Inventory holding costs—the price your business pays to store inventory—can’t be avoided. After all, your business has to keep its inventory somewhere. But there’s a difference between accepting holding costs as “the cost of doing business” and burning far too much cash storing inventory you don’t need in expensive storage areas that don’t make sense for your business.
In this article, we’ll help you better understand inventory holding costs, show you how to use the inventory holding cost formula, and share some of the best practices for keeping those holding costs as low as possible.
What is holding inventory?
Holding inventory is the practice of stocking inventory your business does not need immediately.
Businesses that “hold inventory” often hang onto that inventory to prevent potential stockouts. Perhaps the company has concerns about an unreliable supply chain, foresees a potential surge in demand approaching, or simply over-orders certain products because it does not fully understand what inventory they have in stock and how much of it they truly need.
Whatever the reason, one thing’s certain: holding too much inventory eats into your business’s profits. That’s why carefully evaluating your inventory holding strategy—and the costs associated with that practice—is essential.
What is inventory holding cost?
Inventory holding costs are the total of every cost your business incurs to store unsold inventory. This includes your costs for a variety of expenses, including:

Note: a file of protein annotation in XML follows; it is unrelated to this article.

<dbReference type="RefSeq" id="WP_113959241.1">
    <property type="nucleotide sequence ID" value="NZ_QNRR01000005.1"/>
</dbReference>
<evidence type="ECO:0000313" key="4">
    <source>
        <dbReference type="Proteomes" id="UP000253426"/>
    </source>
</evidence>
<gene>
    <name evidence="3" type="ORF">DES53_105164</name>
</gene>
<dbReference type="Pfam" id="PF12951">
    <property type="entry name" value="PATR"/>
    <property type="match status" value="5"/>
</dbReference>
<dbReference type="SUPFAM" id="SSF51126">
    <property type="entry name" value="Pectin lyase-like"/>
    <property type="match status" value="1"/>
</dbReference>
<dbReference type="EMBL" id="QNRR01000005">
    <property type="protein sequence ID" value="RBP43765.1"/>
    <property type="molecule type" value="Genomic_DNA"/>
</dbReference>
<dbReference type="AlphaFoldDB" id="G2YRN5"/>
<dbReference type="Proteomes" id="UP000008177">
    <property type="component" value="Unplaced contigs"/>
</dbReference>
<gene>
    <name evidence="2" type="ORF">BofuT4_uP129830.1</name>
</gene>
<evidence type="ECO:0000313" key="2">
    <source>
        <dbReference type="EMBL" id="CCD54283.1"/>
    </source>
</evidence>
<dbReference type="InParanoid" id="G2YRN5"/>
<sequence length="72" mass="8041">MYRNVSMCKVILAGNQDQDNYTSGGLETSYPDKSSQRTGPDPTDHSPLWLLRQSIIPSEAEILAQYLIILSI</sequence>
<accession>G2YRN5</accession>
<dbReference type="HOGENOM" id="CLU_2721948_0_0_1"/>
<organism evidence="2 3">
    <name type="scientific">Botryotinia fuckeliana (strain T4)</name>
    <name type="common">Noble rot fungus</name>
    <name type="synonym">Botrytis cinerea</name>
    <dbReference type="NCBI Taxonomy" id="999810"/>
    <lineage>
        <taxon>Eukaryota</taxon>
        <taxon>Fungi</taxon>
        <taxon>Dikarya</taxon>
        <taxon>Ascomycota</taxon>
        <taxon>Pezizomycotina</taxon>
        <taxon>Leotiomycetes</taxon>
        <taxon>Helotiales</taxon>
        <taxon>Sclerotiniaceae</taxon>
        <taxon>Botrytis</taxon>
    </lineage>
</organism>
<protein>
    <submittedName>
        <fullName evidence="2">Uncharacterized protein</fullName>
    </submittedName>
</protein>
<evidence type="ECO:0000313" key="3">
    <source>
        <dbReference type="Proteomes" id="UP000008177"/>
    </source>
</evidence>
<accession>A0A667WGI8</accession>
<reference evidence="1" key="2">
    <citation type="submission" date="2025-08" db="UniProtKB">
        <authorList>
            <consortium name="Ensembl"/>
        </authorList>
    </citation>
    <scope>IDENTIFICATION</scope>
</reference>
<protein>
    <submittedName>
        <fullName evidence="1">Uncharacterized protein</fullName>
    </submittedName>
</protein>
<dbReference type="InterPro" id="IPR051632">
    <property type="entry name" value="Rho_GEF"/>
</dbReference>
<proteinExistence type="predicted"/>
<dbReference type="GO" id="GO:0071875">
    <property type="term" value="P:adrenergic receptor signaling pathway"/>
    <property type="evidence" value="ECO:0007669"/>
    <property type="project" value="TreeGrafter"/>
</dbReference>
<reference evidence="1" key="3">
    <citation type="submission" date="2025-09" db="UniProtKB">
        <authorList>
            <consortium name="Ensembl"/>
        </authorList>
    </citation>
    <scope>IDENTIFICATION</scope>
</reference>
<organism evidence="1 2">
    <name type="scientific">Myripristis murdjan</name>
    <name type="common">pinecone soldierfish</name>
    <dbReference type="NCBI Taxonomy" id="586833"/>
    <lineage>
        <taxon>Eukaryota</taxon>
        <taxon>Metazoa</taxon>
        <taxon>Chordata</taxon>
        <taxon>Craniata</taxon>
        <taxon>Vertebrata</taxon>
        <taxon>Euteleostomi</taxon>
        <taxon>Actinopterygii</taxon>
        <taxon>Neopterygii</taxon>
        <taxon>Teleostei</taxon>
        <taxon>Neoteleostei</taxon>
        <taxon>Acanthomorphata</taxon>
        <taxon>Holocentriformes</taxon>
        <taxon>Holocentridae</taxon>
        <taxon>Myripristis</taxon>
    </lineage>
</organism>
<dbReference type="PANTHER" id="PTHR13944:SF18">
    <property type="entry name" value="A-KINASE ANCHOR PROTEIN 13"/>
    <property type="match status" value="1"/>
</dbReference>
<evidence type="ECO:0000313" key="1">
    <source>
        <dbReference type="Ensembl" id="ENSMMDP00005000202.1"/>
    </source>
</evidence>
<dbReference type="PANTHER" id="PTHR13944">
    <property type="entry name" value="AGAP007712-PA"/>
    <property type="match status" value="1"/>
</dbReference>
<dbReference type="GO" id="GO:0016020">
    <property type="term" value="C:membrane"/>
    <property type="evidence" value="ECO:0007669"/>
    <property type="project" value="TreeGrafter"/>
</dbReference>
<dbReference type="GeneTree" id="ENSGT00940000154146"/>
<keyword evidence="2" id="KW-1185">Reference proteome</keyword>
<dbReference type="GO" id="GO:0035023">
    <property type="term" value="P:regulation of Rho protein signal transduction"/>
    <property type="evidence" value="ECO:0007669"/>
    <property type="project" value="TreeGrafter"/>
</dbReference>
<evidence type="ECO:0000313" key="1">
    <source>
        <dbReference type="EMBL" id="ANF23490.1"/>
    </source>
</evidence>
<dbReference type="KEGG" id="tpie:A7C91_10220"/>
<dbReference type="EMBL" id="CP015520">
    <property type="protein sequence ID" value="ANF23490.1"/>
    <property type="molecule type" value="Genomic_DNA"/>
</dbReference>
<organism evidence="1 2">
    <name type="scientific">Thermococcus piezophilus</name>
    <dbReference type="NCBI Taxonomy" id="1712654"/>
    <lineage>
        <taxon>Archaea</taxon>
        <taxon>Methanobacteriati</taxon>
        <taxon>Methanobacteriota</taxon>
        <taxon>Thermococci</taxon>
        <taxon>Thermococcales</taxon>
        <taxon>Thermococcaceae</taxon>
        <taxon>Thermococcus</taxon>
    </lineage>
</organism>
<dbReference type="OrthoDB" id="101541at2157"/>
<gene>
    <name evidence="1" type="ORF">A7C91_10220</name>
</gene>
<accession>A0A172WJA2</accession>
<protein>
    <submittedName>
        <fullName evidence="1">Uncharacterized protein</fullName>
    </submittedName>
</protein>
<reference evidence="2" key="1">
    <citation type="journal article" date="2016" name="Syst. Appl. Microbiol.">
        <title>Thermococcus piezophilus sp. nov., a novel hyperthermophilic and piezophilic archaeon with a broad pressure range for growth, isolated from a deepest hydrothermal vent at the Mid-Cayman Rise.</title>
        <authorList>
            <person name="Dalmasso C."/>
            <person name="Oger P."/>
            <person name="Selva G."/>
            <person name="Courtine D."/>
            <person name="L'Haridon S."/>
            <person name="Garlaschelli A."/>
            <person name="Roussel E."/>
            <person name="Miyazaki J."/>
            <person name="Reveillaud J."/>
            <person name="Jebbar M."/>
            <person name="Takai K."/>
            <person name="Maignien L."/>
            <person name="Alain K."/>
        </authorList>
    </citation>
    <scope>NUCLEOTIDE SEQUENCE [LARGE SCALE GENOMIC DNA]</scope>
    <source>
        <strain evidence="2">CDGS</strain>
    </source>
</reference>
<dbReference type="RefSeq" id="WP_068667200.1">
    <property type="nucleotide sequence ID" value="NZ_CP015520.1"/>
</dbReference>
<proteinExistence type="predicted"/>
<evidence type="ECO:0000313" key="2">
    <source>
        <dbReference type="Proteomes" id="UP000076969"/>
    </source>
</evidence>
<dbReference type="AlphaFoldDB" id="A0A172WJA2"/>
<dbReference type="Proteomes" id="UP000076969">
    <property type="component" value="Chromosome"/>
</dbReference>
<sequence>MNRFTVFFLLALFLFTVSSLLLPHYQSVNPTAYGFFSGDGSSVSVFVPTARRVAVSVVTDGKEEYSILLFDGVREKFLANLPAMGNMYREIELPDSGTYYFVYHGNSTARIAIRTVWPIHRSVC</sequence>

- Warehouse, commissary, or other storage locations
- Transportation to and from storage areas
- Inventory shrinkage, including theft, damage, and obsolescence
Calculating inventory holding cost
You can use a simple formula to calculate inventory holding cost. But first, you’ll need to gather the correct information.
Preparing to calculate inventory holding cost
Talk to your accountant (or review your own books) to gather annual costs for these four expenses:
- Storage costs
- Labor costs
- Depreciation costs
- Opportunity costs
Storage and labor costs are tangible costs your accounting team can help you calculate for a given period of time. Storage costs are the expenses your business incurs by storing your inventory. This includes the costs of renting a warehouse, plus any related utilities, insurance, or other expenses. Labor costs include your payroll liabilities for the employees who handle holding inventory and who help maintain the building where holding inventory is stored.
Depreciation and opportunity costs are intangible costs, but your accountants can still help you solve them. Depreciation costs are the costs your business incurs as your holding inventory loses value over time. Opportunity costs, perhaps the trickiest to calculate, pinpoint how much it has cost your business to carry dead stock over more profitable inventory.
You’ll also need to calculate the total value of your annual inventory. To do this, simply combine the average value of every piece of inventory your business moves over a year.
Inventory holding cost formula
Inventory Holding Cost =
(Storage Costs + Labor Costs + Opportunity Costs + Depreciation Costs)
/ Total Value of Annual Inventory
Inventory holding cost formula example
Say an auto shop maintains a warehouse for storing its holding inventory. The shop sits down and determines the following annual costs for holding inventory:
- Storage costs: $35,000
- Labor costs: $200,000